Printed letters, December 23, 2010

Wagner only looked
at one part of tax issue

It is always interesting to read the musings and logic, or lack thereof, of one of The Daily Sentinel’s columnists, Rick Wagner. His recent column regarding taxes is another example of his misuse of a statistic to maintain a deception.

It is tax liabilities and net income, and not tax rates, that are the true picture of what it costs individuals to pay for the creation and protection of the wealth of our nation. Yes, tax liabilities have increased as the defense costs of our nation and the services that are provided have increased, but by ignoring income, Wagner has rested his case on another half-truth.

The latest data, from 1979-2006, available from the Congressional Budget Office can provide a more educated view of our current economic condition and tax policies. The CBO compares combined federal tax liabilities for individuals with pre- and post-tax income. According to the CBO, here is the rest of the story that Wagner refuses to address or chooses to ignore:

The post-tax income growth for the bottom 80 percent of taxpayers ranged from $1,700 to $17,000, or expressed in percentage of growth, from 11 percent to 32 percent. The top 10 percent saw growth ranging from $140,000 to $863,000, or 112 percent to 256 percent.

Wasn’t income supposed to be the real point to tax breaks and the trickle-down economic theories of the past 15 to 20 years?

This could be seen as evidence regarding the true nature of the conservative approach to tax reform and economic theory.  I at least hope readers of this paper who seek a more informed position than Wagner chooses to present can now draw their own conclusions and not rely on his bias.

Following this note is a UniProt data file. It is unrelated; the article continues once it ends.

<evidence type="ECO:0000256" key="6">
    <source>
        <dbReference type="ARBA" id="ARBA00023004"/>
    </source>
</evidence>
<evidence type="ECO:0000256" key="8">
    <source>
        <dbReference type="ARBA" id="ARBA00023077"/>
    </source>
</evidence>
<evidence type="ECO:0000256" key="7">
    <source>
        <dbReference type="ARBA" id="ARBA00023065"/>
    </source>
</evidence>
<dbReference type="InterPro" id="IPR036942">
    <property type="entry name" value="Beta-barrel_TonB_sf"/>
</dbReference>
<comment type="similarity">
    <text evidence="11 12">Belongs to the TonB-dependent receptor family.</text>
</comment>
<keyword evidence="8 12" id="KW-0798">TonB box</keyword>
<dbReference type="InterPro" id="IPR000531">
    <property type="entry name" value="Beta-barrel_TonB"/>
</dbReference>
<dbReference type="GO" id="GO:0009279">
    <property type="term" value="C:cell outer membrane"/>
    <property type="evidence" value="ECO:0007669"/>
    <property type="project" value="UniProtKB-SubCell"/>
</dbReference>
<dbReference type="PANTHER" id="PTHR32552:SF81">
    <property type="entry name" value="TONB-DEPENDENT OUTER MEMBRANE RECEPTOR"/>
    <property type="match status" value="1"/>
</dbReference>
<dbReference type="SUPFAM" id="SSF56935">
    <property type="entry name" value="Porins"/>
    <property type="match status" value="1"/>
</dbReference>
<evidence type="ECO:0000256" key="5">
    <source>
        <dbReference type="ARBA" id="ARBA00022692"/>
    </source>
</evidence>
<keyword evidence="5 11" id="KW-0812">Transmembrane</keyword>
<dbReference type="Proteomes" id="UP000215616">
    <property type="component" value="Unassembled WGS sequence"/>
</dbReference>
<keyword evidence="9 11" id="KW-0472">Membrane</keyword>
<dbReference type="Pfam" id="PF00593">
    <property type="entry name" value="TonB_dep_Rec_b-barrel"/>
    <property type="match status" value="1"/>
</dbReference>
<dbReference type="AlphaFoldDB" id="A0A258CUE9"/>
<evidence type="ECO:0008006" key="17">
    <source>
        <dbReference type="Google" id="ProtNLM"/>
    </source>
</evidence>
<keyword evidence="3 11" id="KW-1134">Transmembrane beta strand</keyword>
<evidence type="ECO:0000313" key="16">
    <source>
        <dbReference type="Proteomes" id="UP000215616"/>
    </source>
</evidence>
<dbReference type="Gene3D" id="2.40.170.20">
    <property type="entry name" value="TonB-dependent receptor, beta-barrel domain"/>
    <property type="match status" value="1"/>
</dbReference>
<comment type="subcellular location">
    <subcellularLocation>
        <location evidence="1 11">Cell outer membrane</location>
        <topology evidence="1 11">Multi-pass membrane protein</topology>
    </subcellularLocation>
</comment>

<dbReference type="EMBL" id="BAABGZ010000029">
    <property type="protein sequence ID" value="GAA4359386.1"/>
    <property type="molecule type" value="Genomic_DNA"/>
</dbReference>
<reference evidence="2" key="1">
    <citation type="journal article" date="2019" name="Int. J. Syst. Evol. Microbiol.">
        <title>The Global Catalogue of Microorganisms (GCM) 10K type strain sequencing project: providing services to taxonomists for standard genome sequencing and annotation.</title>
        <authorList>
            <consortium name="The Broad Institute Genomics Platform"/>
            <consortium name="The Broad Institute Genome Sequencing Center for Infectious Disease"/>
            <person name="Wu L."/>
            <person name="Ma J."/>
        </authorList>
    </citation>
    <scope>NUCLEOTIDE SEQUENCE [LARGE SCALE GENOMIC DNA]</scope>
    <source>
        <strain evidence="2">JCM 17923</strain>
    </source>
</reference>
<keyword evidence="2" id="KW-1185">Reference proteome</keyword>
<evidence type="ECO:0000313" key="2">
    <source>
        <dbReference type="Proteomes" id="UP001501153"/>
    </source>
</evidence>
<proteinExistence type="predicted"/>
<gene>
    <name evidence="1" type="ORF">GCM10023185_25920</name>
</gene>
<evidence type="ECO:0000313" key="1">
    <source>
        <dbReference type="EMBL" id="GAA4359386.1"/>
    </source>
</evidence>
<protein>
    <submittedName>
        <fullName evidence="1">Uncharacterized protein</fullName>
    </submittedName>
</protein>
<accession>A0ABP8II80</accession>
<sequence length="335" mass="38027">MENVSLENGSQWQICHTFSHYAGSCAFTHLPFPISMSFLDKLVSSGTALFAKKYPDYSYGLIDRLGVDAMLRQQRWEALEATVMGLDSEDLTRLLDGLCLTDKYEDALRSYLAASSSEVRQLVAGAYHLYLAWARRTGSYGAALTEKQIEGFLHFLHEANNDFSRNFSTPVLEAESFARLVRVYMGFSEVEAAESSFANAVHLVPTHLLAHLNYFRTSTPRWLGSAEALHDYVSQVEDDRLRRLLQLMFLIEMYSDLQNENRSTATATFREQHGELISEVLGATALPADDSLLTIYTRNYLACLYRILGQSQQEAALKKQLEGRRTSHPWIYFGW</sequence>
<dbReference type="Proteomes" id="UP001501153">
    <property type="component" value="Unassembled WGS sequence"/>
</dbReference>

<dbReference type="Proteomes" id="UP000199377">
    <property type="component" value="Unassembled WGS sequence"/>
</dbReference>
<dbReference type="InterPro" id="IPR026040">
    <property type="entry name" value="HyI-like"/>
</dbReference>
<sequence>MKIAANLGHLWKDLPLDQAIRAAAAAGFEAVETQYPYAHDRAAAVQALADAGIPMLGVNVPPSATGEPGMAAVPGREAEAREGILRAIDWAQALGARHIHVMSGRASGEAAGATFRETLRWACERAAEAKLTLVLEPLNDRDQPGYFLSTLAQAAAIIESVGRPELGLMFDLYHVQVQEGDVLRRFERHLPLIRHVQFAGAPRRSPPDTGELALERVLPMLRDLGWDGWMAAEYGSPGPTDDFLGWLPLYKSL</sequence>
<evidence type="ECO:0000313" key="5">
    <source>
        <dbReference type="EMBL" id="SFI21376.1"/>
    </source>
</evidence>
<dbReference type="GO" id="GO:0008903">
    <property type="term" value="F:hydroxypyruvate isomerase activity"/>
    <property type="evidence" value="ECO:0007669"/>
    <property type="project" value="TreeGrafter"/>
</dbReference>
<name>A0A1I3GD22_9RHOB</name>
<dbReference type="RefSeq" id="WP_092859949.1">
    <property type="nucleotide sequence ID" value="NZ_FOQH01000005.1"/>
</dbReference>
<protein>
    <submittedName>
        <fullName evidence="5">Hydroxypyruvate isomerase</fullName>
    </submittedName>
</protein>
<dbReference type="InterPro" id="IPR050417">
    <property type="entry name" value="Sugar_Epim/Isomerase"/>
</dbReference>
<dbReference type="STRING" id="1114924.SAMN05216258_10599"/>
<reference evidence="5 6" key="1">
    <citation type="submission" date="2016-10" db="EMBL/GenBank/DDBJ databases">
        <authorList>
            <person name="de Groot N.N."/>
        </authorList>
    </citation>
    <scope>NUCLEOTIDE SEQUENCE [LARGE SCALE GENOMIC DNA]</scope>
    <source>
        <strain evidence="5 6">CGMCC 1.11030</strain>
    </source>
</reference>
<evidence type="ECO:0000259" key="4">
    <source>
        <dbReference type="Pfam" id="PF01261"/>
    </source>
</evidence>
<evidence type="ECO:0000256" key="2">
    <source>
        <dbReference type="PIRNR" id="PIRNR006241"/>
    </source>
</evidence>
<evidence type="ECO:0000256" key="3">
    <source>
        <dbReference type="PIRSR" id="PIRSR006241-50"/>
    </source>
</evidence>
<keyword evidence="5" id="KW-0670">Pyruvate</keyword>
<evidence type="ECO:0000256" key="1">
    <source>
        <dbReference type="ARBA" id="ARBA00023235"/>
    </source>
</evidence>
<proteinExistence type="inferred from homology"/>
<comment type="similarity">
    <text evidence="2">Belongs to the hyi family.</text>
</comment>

Grand Junction

Federal bailouts help foster class warfare

Rick Wagner is persuasive in accrediting class warfare to envy and animosity of the non-wealthy among us.

However, I doubt Sen. Bernie Sanders and his allies can create a power great enough to reorganize our society.

The root of animosity may lie more in the public’s reaction to decisions by the federal government to protect the upper class at the apparent expense of the rest of us. The results look a lot to the public like “wealth redistribution.”

Federal bailouts of Wall Street, banks and others show an implicit policy to put the full force of the government behind the protection of the privileged. In this, it hopes that they, in turn, will use their power for the common good. Currently, banks we bailed out are not lending the money we gave them, and CEOs have won the battle to protect their bonuses in publicly traded companies. Profitable companies are not creating jobs.

The current tax reform debate is “a government by the people for the people” working through the age-old conflict between power groups. Regardless of injustice on both sides, it is a sign of a dynamic and healthy democracy. The solution will out when we learn to better consider others’ needs as well as our own. Taking sides in this war, as I believe Wagner has done, simply exacerbates the conflict.


Glade Park


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